Simon Reynolds: I know which animal I’d have *H&H VIP*

Opinion

Fellow columnist Robert Walker and myself have both commented on the issue of judges penalising young horses for being a little immature. We have both received very positive comments from the showing community. It seems the trend nowadays is that older horses are the norm, whereas they used to be unheard of when they reached double figures as they would usually have gone on to do another job.

I think we need to realise that without these fresh, young horses, we won’t have any for the future. A young horse should not be penalised because of its age if it performs well. I’m always excited to see a new star.

For me, negative comments about a little physical immaturity would be very insignificant compared to, say, an older horse that is very well made up but may have a lot of wear and tear in the joints. I know which animal I would sooner have.

Wasted on some

Reflecting on Royal International week, where we had intense heat that then swiftly turned into a monsoon, thank goodness we had the fabulous facilities to accommodate such a vast number of horses.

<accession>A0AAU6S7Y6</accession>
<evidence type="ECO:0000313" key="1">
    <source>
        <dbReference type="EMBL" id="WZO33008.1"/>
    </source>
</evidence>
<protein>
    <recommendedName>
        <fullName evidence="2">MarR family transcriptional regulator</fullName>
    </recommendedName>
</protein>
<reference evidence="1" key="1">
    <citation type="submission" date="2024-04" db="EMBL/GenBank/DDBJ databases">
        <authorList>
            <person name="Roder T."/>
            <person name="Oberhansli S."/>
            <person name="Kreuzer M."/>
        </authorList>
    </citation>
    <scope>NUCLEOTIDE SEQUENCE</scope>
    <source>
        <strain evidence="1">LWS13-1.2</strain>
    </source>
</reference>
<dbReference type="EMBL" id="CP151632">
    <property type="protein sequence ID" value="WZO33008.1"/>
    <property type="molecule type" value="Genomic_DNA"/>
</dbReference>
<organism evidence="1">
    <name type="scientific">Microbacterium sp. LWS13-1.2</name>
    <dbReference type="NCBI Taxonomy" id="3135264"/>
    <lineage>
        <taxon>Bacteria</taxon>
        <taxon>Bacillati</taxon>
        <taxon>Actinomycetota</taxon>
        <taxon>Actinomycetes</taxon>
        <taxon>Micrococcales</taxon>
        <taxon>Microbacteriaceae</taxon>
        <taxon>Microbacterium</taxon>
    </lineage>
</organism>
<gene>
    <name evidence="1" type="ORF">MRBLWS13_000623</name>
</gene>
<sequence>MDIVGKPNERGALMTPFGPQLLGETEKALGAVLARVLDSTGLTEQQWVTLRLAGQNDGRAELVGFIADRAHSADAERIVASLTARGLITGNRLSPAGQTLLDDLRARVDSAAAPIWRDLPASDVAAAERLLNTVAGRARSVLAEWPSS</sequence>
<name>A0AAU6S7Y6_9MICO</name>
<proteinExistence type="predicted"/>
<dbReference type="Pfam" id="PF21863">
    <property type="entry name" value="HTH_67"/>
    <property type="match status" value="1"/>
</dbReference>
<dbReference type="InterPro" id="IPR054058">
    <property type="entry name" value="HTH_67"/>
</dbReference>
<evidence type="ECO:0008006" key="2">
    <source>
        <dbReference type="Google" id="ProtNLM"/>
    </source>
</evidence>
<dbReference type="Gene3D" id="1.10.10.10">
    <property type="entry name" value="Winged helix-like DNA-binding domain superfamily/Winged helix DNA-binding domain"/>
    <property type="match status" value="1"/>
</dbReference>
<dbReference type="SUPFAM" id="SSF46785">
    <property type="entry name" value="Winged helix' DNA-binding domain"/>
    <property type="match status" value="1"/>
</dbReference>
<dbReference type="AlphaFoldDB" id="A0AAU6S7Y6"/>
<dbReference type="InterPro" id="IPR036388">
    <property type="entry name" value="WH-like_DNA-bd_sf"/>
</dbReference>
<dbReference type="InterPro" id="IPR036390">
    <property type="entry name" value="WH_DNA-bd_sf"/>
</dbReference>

We must be grateful for the resurfacing of ring three, the track in ring five and of course, the enormous all-weather working arena. Without these improvements, the show could have been in danger of being cancelled. Thankfully, Hickstead organisers made sure this was never an option.

The amount of money these improvements cost is sadly wasted on some competitors, who seem to take for granted the multi-millions spent to make their experience better. It’s sad to see people abusing the facilities by littering and making a mess. I dread to think how long the clean-up operation takes.

Second-class citizens

I know the team at Hickstead are very open to constructive comments and there has been much competitor talk about perhaps altering the timetable to swap the lead-rein with the cobs. Unfortunately, the cobs did make a bit of a mess of the ring before the lead-rein ponies went in. It probably does make sense to put the lead-rein animals in there and move the cobs to an alternative ring.

It was a wise move to barrier off the collecting ring from the showjumpers, especially as we have very young jockeys who may not be as aware as the older competitors. This gave them some protection and I’m sure the showjumpers were also grateful for the improvement. It was good still to be able to use the whole arena to work in and I did see the majority of people just sticking to the outside and then using the barriered area to turn and circle.

It’s always beneficial to see these changes, which are made with common sense. At some shows, the “showing lot” can be disregarded like second-class citizens; however, at Hickstead we are treated very well and given the same fabulous facilities as the other competitors.

Ref Horse & Hound; 22 August 2019